Why ‘workaholic’ Detroit Lions OL Jonah Jackson added martial arts to offseason training

Detroit Free Press

Jonah Jackson changed his diet this offseason and added a new training regimen in an effort to build on his solid rookie season — martial arts.

Jackson, the Detroit Lions’ second-year guard, said Monday he spent two days a week this offseason working on hand fighting with Lions assistant strength and conditioning coach Morris Henry, a black belt in Taekwondo.

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“This is my first time doing it and I’m learning a lot of the different block techniques, working my hands,” Jackson said. “Learning how to get hands off me and it’s become completely beneficial to my development as an offensive lineman.”

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A third-round pick out of Ohio State last year, Jackson started all 16 games on the Lions’ offensive line as a rookie, playing both left and right guard.

He projects to start at left guard this fall, between Taylor Decker and Frank Ragnow, and joked Monday that, “in case I got to handle some business, I’m ready to roll.”

“I was getting these hands right,” Jackson said. “Getting them fast and ready.”

Along with his weight room sparring sessions with Morris, Jackson changed his diet to eliminate most fast foods. He spent most of the offseason working out at the Lions’ Allen Park training facility and said he added about 10 pounds of muscle after playing around 305 pounds last season.

“I know the work that he’s put in and I know what his body is able to put out,” Lions coach Dan Campbell said. “We’ve had our eyes on him and he’s a workaholic. He’s hungry, he’s smart. I’ll tell you what, this kid’s a leader.

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“Maybe he’s quietly the guy that gets a little bit lost, but we’re looking for a big year out of him. … We have high expectations for him. We do, and I’m glad we got him.”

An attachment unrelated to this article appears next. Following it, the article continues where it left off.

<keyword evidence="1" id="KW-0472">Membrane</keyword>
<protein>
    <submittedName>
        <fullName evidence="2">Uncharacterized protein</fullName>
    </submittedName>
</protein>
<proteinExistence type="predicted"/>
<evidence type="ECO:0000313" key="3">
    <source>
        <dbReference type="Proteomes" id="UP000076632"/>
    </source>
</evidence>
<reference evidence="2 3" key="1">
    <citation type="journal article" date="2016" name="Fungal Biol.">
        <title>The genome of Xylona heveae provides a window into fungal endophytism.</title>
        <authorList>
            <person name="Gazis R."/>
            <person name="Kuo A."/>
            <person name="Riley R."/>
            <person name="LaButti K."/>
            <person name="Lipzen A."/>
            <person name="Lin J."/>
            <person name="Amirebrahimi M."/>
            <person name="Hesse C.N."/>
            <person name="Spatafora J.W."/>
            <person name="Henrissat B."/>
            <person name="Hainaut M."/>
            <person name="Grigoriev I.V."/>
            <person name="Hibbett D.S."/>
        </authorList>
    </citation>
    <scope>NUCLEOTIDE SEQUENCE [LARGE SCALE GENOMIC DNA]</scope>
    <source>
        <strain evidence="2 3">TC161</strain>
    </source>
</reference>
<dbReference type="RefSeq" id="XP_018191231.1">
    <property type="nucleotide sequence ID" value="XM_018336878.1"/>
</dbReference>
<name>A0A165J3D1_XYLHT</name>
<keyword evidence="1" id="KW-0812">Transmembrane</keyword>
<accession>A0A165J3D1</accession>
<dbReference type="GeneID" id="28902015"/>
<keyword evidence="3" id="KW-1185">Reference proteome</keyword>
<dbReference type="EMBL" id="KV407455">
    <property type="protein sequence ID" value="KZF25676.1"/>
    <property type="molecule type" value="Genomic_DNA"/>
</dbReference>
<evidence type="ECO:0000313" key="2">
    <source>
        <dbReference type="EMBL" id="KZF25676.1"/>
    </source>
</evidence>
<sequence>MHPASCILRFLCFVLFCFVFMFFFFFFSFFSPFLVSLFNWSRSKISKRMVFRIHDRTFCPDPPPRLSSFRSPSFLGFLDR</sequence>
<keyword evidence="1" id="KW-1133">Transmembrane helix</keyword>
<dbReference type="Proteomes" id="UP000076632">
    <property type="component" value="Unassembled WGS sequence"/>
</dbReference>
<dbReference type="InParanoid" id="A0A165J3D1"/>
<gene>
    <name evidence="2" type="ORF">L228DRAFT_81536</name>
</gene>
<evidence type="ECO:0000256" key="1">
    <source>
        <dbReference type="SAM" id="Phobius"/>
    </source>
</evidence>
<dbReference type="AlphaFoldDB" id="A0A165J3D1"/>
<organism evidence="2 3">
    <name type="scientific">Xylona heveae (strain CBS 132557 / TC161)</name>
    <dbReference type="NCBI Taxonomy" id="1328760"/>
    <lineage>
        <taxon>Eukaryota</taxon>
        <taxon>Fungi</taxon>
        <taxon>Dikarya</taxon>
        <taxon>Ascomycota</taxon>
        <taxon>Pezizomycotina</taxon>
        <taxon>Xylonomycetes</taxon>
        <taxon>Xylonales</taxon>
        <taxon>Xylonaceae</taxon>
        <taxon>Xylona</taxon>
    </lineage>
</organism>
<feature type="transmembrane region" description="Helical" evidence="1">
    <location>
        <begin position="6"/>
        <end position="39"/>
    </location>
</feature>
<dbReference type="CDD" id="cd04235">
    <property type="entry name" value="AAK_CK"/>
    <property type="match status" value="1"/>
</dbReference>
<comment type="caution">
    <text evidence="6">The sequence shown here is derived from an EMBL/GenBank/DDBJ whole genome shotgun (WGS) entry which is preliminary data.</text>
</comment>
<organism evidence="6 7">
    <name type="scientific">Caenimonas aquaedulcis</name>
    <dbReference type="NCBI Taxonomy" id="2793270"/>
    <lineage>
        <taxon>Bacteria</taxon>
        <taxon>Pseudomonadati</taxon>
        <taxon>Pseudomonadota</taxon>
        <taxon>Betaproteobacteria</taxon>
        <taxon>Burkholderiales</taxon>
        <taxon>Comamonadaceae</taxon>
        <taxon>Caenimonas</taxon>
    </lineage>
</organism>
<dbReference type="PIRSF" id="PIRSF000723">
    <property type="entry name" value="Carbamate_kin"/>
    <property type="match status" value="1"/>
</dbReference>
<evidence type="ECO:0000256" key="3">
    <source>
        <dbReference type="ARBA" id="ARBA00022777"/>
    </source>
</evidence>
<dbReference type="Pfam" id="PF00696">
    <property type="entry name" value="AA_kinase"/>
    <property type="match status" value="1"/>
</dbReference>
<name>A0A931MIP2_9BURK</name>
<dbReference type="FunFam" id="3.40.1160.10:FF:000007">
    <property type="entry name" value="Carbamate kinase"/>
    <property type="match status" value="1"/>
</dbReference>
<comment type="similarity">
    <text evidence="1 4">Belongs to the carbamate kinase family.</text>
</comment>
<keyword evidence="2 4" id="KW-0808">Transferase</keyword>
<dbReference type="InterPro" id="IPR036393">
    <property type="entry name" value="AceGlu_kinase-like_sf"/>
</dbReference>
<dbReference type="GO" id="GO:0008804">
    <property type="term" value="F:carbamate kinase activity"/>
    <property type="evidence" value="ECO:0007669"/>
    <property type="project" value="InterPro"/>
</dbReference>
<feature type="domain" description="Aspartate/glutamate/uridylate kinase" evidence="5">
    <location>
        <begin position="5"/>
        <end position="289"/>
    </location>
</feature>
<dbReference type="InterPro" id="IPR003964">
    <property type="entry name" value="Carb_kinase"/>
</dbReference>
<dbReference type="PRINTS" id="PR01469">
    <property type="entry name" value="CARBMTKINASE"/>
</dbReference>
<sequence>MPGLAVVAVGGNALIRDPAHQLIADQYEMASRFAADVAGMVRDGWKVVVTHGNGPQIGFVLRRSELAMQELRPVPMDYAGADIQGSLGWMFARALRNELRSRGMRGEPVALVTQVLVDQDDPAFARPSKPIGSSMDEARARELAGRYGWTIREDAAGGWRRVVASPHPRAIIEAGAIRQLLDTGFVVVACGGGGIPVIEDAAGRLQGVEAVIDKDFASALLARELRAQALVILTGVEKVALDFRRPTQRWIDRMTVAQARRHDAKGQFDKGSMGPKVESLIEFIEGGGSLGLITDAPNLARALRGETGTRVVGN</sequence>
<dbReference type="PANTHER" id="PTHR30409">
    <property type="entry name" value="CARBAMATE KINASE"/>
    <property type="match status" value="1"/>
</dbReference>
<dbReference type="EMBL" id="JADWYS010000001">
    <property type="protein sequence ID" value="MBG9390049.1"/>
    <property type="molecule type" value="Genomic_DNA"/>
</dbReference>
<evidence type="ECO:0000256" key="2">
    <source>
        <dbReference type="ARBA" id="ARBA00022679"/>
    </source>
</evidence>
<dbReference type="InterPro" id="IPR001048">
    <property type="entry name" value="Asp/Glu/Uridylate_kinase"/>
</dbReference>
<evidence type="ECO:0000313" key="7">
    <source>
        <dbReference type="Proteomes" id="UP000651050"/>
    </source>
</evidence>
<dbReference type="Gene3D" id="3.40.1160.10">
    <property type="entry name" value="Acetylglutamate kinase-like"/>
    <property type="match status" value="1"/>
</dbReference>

Fire’d up

He coaches running backs and serves as assistant head coach, and the way Campbell describes it, assistant Duce Staley is the Lions’ de facto fire chief as well.

“Duce is a guy that carries around his fire extinguisher,” Campbell said. “That’s what he’s got in his hip pocket. There are things that I won’t even know about and don’t need to know about because that’s what he does. He’s going to put out fires before I have to worry about them or even need to know about them. That is invaluable.”

Campbell lured Staley away from the Philadelphia Eagles this offseason with an expanded role designed to help Staley become a head coach in the NFL, similar to what New Orleans Saints coach Sean Payton did for Campbell years ago.

Campbell said Staley coordinated player fines and oversaw various projects this offseason, and in the months ahead he will produce pre-game official reports, run various team meetings and handle some media obligations in addition to his coaching duties.

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As for his role as fire chief, Staley said it is invaluable for NFL coaches to have someone to “take things off his plate.”

“No matter how many reminders you get, no matter how many sticky notes are on your desk, that’s on your door, you forget,” Staley said. “It’s natural. And being in that position, I’ve never been (a head coach) before but I know guys that’s been in that position that have the workload. As heavy as it is, you need someone that’s going to have your back.”

Contact Dave Birkett at dbirkett@freepress.com. Follow him on Twitter @davebirkett.

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